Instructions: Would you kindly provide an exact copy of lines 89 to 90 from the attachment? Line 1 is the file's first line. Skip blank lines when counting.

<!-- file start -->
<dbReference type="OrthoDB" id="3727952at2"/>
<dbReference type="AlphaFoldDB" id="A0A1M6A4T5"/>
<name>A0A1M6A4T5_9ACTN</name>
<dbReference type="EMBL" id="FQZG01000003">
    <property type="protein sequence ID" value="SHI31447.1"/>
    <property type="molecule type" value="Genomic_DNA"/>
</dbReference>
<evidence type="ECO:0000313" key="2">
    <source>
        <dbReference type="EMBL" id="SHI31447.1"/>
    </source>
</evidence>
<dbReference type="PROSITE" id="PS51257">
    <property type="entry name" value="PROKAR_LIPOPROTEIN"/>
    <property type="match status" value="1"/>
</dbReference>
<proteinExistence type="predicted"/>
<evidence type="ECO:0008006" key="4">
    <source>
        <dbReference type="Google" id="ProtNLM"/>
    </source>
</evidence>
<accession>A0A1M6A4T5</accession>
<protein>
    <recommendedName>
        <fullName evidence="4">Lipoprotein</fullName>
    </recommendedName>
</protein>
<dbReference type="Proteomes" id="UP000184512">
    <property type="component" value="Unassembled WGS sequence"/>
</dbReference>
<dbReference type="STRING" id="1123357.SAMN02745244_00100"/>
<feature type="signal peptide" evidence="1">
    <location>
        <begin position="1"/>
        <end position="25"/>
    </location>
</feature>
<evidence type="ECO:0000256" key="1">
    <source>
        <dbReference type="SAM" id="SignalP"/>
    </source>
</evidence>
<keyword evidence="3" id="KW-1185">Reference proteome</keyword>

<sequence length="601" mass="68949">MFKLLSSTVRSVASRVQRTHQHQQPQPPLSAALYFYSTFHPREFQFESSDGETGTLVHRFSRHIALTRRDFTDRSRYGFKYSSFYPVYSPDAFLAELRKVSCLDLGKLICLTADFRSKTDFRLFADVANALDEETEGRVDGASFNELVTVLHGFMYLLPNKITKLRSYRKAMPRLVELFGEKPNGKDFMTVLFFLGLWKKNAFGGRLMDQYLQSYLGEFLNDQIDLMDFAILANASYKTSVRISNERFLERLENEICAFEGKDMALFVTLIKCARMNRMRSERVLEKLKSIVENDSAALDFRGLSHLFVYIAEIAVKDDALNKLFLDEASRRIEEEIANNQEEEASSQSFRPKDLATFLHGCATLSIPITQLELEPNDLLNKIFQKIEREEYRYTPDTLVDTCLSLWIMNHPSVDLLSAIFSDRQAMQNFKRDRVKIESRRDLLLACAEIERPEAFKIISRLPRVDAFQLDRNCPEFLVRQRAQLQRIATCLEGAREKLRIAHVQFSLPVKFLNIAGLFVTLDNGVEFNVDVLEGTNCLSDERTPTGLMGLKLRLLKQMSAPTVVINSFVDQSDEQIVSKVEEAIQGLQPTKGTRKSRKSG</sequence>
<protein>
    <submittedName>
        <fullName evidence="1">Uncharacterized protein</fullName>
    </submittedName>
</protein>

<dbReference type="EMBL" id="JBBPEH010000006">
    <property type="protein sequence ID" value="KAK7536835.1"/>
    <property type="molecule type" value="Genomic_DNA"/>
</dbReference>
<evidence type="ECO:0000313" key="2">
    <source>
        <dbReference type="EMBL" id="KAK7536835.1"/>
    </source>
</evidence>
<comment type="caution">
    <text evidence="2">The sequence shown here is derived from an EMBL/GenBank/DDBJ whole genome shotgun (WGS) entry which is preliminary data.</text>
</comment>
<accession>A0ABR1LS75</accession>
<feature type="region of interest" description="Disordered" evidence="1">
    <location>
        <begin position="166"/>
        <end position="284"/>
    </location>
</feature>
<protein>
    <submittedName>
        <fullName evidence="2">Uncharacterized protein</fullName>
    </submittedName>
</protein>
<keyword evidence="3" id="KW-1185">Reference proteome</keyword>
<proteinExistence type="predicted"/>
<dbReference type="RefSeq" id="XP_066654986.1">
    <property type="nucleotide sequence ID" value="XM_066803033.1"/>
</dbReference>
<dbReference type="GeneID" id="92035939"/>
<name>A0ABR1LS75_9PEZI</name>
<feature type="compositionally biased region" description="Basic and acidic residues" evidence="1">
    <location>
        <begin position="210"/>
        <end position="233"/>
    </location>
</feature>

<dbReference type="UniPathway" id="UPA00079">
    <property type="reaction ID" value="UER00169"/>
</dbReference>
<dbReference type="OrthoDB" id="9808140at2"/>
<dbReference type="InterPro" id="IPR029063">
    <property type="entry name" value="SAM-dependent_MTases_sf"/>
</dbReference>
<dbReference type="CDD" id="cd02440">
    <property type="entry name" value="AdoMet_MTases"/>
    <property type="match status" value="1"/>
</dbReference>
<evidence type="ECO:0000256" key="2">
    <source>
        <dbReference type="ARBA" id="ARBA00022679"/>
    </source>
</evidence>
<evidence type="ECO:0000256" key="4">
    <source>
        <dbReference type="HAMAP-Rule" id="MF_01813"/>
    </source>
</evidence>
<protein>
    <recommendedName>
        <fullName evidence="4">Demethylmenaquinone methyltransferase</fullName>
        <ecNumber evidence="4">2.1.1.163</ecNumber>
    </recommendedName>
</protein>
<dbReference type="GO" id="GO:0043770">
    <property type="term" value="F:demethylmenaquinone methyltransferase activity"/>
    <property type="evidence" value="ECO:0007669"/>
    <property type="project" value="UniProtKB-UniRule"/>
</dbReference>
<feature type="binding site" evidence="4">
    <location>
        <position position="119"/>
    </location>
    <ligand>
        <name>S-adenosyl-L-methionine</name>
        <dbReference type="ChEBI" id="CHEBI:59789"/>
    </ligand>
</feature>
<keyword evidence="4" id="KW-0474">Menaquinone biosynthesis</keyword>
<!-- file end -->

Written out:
    <property type="reaction ID" value="UER00169"/>
</dbReference>